That's the real dichotomy. Habits never change, vs habits instantly change to be consistent with the new world. And most reasonable economists would want to go somewhere in between those two extremes. If you expect the new habits to change instantly, and be consistent with the new world, then people really would have to understand the true model, or listen to someone who did.
Read the whole thing, in order to get the context.
The way I would put it is that I think that in what I called local markets (such as the labor market), habits about the way expectations are formed change slowly. We are closer to the extreme of "habits never change." In contrast, in what I called national markets (the foreign exchange market, the bond market), habits can change more rapidly.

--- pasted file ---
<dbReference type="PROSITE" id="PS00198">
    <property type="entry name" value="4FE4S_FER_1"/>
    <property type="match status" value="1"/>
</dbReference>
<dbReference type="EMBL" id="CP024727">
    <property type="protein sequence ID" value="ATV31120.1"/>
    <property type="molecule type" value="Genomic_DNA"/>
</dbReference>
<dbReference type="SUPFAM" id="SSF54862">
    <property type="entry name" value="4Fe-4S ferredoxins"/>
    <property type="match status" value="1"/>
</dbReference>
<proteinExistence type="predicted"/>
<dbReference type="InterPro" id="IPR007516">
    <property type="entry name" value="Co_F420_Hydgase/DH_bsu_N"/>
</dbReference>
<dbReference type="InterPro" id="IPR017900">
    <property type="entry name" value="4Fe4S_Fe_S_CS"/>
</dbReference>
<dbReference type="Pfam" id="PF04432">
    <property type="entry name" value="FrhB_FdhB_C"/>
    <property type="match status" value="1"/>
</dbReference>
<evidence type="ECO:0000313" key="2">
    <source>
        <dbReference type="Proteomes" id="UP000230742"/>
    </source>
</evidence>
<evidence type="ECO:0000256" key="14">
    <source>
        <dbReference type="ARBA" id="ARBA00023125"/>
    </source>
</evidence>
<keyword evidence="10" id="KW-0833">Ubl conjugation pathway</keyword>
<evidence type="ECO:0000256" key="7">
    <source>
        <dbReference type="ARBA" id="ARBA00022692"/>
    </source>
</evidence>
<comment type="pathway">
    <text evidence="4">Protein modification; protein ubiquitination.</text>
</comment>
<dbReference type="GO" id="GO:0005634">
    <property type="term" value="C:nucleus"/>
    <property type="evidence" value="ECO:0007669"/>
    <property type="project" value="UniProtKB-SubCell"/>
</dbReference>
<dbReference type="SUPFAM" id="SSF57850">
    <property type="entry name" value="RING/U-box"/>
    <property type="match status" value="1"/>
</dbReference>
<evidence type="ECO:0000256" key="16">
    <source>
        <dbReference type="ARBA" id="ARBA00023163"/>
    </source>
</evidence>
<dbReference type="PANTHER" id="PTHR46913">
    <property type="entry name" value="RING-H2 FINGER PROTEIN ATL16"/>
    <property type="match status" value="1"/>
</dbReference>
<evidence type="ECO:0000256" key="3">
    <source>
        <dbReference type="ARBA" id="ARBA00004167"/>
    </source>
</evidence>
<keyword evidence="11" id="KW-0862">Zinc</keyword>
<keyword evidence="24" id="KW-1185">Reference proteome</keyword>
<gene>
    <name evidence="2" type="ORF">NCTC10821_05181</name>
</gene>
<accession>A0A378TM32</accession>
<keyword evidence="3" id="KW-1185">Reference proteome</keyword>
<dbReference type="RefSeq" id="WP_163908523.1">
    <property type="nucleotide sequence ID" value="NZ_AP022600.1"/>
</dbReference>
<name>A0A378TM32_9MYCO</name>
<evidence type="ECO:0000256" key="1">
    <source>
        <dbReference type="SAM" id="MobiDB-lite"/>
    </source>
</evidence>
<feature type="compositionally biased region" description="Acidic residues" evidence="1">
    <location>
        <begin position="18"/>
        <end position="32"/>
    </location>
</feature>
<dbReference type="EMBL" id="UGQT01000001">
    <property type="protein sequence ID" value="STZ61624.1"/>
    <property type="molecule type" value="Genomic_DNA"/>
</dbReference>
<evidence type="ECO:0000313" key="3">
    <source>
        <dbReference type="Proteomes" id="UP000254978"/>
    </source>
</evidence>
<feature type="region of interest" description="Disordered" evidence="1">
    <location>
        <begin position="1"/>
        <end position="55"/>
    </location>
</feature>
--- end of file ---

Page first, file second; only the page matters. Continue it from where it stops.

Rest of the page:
Changing rapidly and changing correctly are two different things. I would argue that most of the time people's habitual expectations in local markets work out reasonably correctly. There is little need for them to change habits rapidly. In financial markets, I think that expectations are more volatile and more often off by large amounts.
Although I think of national markets as having model-based expectations, I am not committed to national market expectations being rational. Maybe what you get is a lot of trading on the basis of bad models, so that somebody who has a really good model of what the true value ought to be can make a profit if and only if you can stay solvent longer than the market stays irrational.
As a final note, I would caution against using equations if what the equations tell you to do is express these ideas in terms of a single parameter. I think that's a road to perdition.